FCC Panel in Atlanta Examines the Future of Media

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(APN) ATLANTA — US Rep. John Lewis (D-GA), and Federal Communications Commission (FCC) Commissioners Michael J. Copps and Mignon Clyburn, hosted a forum at Georgia Tech on Information Needs of Atlanta, on December 01, 2011.

About two hundred people including a dozen from Occupy Atlanta came to hear the Commissioners and the panelists discuss the state of Atlanta’s media and the future of Atlanta’s media.
The FCC is a governmental agency that regulates the broadcast airwaves in the public interest. However, many believe they are regulating them in the interest of corporate profit.

Today, corporate media feeds the public an unending diet of propaganda, entertainment news, warmongering, some selective news coverage, and news benefiting the interests of the wealthy.

The investment community wants media-ownership rules loosened to allow more consolidation and less competition so fewer media corporations can make more money.

They are worried because newspapers, TV, and radio stations continue to lose more customers to online competitors. Meanwhile, most of them have lost touch with 99 percent of the public, don’t provide local interest news, nor report the diversity of events happening in the community.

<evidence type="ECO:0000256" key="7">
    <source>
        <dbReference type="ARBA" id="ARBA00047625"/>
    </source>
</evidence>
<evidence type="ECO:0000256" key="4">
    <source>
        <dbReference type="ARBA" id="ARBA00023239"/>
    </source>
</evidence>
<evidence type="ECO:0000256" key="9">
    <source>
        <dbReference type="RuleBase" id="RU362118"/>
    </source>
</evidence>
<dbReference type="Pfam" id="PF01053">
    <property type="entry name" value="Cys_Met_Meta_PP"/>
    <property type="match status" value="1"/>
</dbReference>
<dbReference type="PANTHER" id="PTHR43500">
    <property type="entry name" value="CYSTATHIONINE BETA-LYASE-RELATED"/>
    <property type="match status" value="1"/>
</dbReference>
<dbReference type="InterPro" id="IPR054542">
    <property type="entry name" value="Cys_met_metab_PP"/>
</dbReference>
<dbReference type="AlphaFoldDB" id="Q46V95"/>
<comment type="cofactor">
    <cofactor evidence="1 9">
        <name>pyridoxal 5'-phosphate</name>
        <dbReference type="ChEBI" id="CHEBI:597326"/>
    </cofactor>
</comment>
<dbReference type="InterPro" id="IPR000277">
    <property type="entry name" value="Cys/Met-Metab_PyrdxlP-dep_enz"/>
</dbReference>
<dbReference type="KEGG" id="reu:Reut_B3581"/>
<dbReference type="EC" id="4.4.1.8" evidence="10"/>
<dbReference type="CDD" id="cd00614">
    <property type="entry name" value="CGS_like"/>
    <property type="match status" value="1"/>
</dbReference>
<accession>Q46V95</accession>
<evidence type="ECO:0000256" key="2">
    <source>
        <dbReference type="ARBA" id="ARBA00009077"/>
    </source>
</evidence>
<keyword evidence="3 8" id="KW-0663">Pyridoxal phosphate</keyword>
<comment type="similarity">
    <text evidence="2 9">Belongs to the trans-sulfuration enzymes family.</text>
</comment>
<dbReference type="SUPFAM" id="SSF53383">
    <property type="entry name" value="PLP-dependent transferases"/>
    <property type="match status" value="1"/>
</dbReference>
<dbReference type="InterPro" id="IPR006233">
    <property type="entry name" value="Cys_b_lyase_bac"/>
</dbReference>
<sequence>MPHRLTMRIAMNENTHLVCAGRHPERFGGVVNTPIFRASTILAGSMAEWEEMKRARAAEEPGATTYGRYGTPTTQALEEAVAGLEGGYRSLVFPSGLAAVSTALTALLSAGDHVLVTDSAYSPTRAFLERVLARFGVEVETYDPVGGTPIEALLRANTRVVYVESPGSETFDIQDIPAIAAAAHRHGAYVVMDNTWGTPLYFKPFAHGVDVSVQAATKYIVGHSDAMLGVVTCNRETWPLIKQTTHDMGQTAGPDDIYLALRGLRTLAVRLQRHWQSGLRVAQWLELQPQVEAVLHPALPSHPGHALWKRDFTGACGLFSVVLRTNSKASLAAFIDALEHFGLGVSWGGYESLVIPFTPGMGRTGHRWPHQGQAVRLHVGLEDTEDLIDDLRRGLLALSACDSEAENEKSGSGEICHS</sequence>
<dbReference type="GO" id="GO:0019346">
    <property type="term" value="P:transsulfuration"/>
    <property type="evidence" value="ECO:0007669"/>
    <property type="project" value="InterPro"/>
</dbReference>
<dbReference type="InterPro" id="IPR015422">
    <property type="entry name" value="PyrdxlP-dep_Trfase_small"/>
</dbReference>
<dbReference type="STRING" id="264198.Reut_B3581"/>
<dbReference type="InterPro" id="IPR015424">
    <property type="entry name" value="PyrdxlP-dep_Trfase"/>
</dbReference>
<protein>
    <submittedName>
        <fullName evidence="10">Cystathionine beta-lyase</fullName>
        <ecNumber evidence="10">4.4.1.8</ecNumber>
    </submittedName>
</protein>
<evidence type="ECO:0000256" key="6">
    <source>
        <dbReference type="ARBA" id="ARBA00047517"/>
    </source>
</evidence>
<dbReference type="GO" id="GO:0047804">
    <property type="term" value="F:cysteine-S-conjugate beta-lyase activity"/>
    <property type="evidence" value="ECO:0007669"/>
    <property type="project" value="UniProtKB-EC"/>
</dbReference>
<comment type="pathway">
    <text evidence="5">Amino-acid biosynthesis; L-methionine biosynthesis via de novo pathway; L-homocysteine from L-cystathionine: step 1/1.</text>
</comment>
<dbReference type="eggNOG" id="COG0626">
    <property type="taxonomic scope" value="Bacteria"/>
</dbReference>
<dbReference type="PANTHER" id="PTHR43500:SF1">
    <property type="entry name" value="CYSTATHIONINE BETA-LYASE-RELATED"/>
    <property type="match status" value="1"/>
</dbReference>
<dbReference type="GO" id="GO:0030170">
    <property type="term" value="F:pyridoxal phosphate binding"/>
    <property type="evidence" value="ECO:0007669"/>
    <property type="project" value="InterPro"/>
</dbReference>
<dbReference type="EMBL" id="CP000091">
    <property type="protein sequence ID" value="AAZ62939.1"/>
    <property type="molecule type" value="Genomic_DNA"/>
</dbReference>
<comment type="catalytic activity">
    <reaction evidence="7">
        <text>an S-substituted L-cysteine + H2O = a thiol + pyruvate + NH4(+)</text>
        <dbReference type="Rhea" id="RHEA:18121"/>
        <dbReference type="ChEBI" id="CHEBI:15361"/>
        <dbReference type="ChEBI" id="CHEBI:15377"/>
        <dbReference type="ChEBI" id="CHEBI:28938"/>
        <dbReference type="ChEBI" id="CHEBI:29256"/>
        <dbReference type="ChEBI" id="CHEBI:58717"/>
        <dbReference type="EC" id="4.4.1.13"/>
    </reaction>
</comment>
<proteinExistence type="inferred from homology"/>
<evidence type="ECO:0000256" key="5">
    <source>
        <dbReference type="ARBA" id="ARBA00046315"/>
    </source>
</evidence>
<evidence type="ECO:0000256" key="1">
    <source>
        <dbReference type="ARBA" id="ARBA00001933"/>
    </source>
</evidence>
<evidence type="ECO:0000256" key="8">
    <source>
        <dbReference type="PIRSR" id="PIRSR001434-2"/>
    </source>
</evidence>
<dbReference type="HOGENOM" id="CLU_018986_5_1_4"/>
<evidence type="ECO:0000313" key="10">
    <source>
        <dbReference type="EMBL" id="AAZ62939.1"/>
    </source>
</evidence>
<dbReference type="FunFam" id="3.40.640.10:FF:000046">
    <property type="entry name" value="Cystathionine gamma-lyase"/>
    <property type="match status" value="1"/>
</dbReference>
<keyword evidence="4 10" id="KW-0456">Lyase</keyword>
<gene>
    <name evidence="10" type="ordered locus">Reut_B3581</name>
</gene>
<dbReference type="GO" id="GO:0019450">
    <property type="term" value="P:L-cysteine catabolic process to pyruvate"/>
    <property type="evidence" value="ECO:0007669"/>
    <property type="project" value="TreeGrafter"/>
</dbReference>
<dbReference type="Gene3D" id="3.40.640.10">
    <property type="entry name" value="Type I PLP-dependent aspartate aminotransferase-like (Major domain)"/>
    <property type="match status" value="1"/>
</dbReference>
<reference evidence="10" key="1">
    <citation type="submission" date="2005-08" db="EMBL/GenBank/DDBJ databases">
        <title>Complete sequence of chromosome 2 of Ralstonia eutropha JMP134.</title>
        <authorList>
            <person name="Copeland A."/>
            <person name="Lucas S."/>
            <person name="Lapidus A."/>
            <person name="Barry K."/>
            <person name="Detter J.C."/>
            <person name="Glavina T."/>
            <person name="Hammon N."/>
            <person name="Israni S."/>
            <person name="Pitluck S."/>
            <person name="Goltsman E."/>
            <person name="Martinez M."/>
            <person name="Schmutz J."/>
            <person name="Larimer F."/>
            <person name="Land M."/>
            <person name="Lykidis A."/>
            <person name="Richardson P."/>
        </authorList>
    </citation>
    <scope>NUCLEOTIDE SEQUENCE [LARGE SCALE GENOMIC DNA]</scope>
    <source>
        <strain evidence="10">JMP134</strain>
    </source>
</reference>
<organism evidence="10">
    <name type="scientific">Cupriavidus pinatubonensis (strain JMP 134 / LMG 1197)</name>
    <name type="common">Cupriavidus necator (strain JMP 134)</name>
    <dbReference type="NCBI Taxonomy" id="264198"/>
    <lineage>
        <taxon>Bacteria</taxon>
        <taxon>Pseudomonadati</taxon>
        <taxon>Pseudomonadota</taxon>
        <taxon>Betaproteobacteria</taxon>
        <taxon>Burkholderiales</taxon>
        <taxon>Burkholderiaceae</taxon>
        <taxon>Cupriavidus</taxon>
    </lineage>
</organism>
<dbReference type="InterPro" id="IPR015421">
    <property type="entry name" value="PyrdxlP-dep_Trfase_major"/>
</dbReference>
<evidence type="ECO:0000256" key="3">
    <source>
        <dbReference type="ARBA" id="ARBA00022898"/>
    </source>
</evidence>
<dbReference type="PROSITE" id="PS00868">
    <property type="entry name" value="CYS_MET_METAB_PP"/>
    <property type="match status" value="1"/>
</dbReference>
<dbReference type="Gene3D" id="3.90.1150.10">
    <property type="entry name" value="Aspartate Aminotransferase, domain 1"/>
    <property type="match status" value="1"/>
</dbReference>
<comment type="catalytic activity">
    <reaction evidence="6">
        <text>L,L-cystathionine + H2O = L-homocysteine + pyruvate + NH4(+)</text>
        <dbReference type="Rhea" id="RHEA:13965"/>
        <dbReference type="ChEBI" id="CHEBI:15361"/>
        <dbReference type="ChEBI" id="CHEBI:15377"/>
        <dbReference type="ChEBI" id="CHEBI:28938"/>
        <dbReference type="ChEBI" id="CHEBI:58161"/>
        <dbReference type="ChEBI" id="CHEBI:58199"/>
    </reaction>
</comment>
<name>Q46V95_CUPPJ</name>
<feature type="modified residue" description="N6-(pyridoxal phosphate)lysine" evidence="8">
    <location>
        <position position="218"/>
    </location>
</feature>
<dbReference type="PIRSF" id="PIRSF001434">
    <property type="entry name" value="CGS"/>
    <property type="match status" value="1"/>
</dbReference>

There are many in the US today who no longer trust corporate media to tell the truth and that is why they are turning to alternative new outlets.

Commissioner Copps, who plans to retire at the end of this year, was very critical of the FCC and what has
happened to the Fourth Estate.

“What went wrong with the media is that for thirty years the private sector media consolidations have gobbled up local small independent entities and created huge empires with standardized programming,” Copps said.

“They cut back on what Wall Street considered non-essential parts of their business like news that reflected the diversity of the community they served. While trying to serve the captains of industry, they were subservient to the bottom line and the quarterly reports. The interests of stockholders became the new modus operandi,” Copps explained.

“The FCC was at the center of it all blessing the consolidation tsunami and eliminating almost all the public interest guidelines and enforcement,” he said.

“Currently radio and TV show programs that are dumbed down and based on fluff, and democracy is not well-served by fluff. A well-informed electorate is the prerequisite of a functioning self-government. Getting our media right is step number one in getting our democracy right,” he said.

“Citizen action can still make a difference even in these times when so few people wield such outrageous power. Forty years in Washington has convinced me that real change comes from the grassroots up,” Copps said.

Heather Gray, Board Member of Radio Free Georgia (WRFG radio 89.3 FM), offered three recommendations to support and build community media.

The government is now privatizing the frequencies, that are owned by the public, by auctioning them off.